For Little Friends

By Vilo Westwood

Michael Helps

When ye are in the service of your fellow beings ye are only in the service of your God (Mosiah 2:17).

Dad was sitting on the front lawn, cleaning his bicycle.

“Can I help you, Dad?” Michael asked.

“No thank you, Son—it’s too messy. Go ask your mother if you can help her.”

Mom was in back of the garage, painting a bookshelf.

“Can I help you, Mom?”

“No thank you, honey—this paint is sticky,” Mom said. “Go ask Mary if you can help her.”

His sister was in the kitchen, baking cookies.

“Can I help you, Mary?”

“No thank you, Michael—this oven is hot.”

Michael walked sadly out of the kitchen. “There’s no one I can help,” he said.

Just then the baby cried.

“The baby’s crying and I can’t leave this to get her,” Dad called to Mom.

“I’m too messy to get the baby,” Mom called to Mary.

“I have to take the cookies out of the oven right now, or they’ll burn. I can’t get the baby, either,” Mary called back to Mom and Dad.

Dad cleaned the bicycle grease off his hands and went to get the baby. Mom cleaned the paint off her hands and went to get the baby. Mary took the cookies out of the oven and went to get the baby. When they opened the door to the baby’s room, they saw the baby laughing and playing in her crib.

“I helped her,” Michael said proudly. “I sang a song to her and read a book to her and shared my toys with her.”

“Ba ba,” said the baby, waving Michael’s car up and down.

My Little Brother Pete

Every time I get a treat,
I have to share with little Pete.
Whenever I go out to play,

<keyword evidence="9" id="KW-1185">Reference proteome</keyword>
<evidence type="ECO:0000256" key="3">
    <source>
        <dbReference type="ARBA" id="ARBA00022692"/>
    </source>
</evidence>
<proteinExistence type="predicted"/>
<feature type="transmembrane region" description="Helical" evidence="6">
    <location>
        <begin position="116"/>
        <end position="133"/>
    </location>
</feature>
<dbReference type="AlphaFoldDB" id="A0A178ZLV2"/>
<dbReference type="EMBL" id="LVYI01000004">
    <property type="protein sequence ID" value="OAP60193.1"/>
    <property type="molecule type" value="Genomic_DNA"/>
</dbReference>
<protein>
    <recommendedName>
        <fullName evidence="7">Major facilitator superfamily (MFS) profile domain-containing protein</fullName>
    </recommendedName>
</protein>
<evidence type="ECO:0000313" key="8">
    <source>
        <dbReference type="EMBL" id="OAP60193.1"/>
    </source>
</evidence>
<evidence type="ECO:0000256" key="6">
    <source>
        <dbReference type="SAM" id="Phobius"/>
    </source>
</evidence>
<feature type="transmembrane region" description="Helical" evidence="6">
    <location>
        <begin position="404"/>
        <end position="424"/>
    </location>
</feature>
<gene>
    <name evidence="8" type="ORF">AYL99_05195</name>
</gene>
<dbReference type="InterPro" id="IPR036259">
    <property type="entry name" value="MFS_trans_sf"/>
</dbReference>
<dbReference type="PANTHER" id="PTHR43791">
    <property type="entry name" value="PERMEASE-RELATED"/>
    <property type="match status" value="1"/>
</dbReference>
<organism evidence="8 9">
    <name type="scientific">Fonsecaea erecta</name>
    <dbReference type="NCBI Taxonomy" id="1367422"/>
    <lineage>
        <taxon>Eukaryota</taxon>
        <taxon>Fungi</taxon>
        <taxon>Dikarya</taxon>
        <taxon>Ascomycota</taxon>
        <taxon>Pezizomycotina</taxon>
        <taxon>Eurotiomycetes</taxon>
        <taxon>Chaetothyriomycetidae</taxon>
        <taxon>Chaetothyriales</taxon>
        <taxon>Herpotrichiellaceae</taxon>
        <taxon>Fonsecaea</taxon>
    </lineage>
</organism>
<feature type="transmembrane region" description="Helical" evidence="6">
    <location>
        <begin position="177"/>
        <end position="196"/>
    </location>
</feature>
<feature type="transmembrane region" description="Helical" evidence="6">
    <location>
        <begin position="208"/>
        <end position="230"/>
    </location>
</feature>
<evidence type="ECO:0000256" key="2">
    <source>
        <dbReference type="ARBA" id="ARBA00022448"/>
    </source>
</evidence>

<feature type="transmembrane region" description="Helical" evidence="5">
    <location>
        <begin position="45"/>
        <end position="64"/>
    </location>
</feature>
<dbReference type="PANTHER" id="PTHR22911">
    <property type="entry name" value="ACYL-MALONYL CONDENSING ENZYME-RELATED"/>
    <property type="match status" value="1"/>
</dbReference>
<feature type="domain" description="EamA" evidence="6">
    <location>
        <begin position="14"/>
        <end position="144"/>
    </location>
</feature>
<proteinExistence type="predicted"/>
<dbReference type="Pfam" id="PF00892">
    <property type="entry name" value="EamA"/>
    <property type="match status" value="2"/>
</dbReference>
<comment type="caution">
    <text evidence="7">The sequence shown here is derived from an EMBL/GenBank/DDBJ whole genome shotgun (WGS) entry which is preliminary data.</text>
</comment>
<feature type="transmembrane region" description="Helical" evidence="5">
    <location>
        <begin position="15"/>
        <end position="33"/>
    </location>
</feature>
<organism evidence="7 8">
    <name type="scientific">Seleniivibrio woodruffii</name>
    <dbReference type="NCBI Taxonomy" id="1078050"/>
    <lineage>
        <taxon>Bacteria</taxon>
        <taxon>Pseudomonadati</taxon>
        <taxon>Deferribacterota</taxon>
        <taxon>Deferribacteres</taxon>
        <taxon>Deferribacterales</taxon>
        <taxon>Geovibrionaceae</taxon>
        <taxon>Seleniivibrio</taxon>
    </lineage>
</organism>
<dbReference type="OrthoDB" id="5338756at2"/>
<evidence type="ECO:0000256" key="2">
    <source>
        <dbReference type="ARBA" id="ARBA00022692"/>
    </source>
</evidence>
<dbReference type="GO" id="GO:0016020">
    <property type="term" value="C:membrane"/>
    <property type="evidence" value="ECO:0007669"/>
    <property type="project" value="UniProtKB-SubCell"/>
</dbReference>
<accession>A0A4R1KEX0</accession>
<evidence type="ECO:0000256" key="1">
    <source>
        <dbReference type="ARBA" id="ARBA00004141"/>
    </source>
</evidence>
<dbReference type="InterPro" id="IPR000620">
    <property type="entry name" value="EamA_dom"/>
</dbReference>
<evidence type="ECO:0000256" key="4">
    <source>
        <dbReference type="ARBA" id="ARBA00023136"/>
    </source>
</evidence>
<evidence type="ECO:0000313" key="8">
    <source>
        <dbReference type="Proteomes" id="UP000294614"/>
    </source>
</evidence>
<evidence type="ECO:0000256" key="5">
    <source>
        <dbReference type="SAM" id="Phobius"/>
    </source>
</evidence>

Mom says, “Take Pete along, OK?”
When I play race cars in my room,
Pete grabs my cars and yells, “Vroom! Vroom!”
The last two years on my birthday,
Pete blew out my candles, cheered, “Hurray!”
When I come home each day from school,
Pete’s by the window on a stool.
And if there is a storm outside,
Pete grabs my legs and tries to hide.
Every time Pete goes to bed,
He asks for a story I’ve already read.
And every time I think of Pete,
I smile and think, He’s pretty neat!

Facing Feelings

You will need: a shoe box with a lid, three paper towel tubes, scissors, old magazines or newspapers, and glue.

  1. 1.

    Cut a large face-shaped hole in the lid of the box (see illustration).

  2. 2.

    Using a tube end for a pattern, trace three circles about 1/2″ (1.3 cm) apart on one long side of the box, then cut them out (see illustration). Repeat on the opposite side, making sure that the holes line up.

  3. 3.

    If you are a boy, cut out three different faces of boys or men from magazines or newspapers. If you are a girl, cut out three faces of girls or women. The faces should be about the same size, and each face should clearly show a different emotion, such as happiness, sadness, fear, surprise, anger, etc. If you prefer, you can draw the three faces.

  4. 4.

    Cut each face into three parts—eyes, nose, and mouth.

  5. 5.

    Glue the three parts of one face onto the center of the three different tubes (see illustration). Rotate the tubes a third of a turn and glue on the second face in the same order. Repeat the same process for the third face.

  6. 6.

    Put the three tubes through the holes in the box, the eyes on top, the noses in the middle, and the mouths on the bottom.

  7. 7.

    Put the lid on the box.

  8. 8.

    Rotate the tubes to see different emotions. You can even have fun by mixing different emotions on the same face. If you’re feeling sad or angry or scared and can’t talk about it, dial up a face to match your feelings and show it to your family. Then they can help you put a smile back on your face.

[illustrations] Illustrated by Shauna Mooney Kawasaki